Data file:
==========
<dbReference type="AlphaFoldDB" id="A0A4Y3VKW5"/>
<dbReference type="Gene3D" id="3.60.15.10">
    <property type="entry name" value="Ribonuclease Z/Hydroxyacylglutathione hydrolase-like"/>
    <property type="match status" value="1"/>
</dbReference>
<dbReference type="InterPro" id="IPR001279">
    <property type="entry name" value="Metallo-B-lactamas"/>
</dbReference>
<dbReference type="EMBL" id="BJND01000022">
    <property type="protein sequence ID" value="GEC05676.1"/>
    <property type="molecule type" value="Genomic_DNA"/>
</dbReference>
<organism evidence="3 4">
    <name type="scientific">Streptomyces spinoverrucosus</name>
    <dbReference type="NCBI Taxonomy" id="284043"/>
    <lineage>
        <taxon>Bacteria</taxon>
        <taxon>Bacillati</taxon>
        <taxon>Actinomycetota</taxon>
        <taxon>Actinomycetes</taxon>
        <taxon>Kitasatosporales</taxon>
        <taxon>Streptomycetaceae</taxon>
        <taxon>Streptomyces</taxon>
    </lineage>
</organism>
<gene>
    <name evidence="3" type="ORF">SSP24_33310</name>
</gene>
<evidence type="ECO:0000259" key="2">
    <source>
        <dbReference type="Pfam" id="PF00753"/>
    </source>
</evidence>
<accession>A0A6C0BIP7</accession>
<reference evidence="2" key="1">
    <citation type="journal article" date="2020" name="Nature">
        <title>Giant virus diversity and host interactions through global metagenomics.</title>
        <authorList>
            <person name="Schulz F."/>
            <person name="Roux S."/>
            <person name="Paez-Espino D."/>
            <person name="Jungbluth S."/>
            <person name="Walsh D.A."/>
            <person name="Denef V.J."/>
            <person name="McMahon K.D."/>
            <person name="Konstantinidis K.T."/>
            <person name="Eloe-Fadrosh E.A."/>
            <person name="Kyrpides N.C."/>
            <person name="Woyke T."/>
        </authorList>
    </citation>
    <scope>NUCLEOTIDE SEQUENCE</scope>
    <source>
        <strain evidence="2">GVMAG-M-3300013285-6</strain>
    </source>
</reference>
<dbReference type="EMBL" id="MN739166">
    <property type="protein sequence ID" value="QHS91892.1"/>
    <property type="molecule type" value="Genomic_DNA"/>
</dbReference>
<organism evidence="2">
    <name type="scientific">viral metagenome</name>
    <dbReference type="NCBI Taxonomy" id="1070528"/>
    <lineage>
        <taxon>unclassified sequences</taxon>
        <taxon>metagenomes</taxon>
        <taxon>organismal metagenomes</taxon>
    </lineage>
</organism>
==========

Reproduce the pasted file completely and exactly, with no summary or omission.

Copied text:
<dbReference type="AlphaFoldDB" id="A0A4Y3VKW5"/>
<dbReference type="Gene3D" id="3.60.15.10">
    <property type="entry name" value="Ribonuclease Z/Hydroxyacylglutathione hydrolase-like"/>
    <property type="match status" value="1"/>
</dbReference>
<dbReference type="InterPro" id="IPR001279">
    <property type="entry name" value="Metallo-B-lactamas"/>
</dbReference>
<dbReference type="EMBL" id="BJND01000022">
    <property type="protein sequence ID" value="GEC05676.1"/>
    <property type="molecule type" value="Genomic_DNA"/>
</dbReference>
<organism evidence="3 4">
    <name type="scientific">Streptomyces spinoverrucosus</name>
    <dbReference type="NCBI Taxonomy" id="284043"/>
    <lineage>
        <taxon>Bacteria</taxon>
        <taxon>Bacillati</taxon>
        <taxon>Actinomycetota</taxon>
        <taxon>Actinomycetes</taxon>
        <taxon>Kitasatosporales</taxon>
        <taxon>Streptomycetaceae</taxon>
        <taxon>Streptomyces</taxon>
    </lineage>
</organism>
<gene>
    <name evidence="3" type="ORF">SSP24_33310</name>
</gene>
<evidence type="ECO:0000259" key="2">
    <source>
        <dbReference type="Pfam" id="PF00753"/>
    </source>
</evidence>
<accession>A0A6C0BIP7</accession>
<reference evidence="2" key="1">
    <citation type="journal article" date="2020" name="Nature">
        <title>Giant virus diversity and host interactions through global metagenomics.</title>
        <authorList>
            <person name="Schulz F."/>
            <person name="Roux S."/>
            <person name="Paez-Espino D."/>
            <person name="Jungbluth S."/>
            <person name="Walsh D.A."/>
            <person name="Denef V.J."/>
            <person name="McMahon K.D."/>
            <person name="Konstantinidis K.T."/>
            <person name="Eloe-Fadrosh E.A."/>
            <person name="Kyrpides N.C."/>
            <person name="Woyke T."/>
        </authorList>
    </citation>
    <scope>NUCLEOTIDE SEQUENCE</scope>
    <source>
        <strain evidence="2">GVMAG-M-3300013285-6</strain>
    </source>
</reference>
<dbReference type="EMBL" id="MN739166">
    <property type="protein sequence ID" value="QHS91892.1"/>
    <property type="molecule type" value="Genomic_DNA"/>
</dbReference>
<organism evidence="2">
    <name type="scientific">viral metagenome</name>
    <dbReference type="NCBI Taxonomy" id="1070528"/>
    <lineage>
        <taxon>unclassified sequences</taxon>
        <taxon>metagenomes</taxon>
        <taxon>organismal metagenomes</taxon>
    </lineage>
</organism>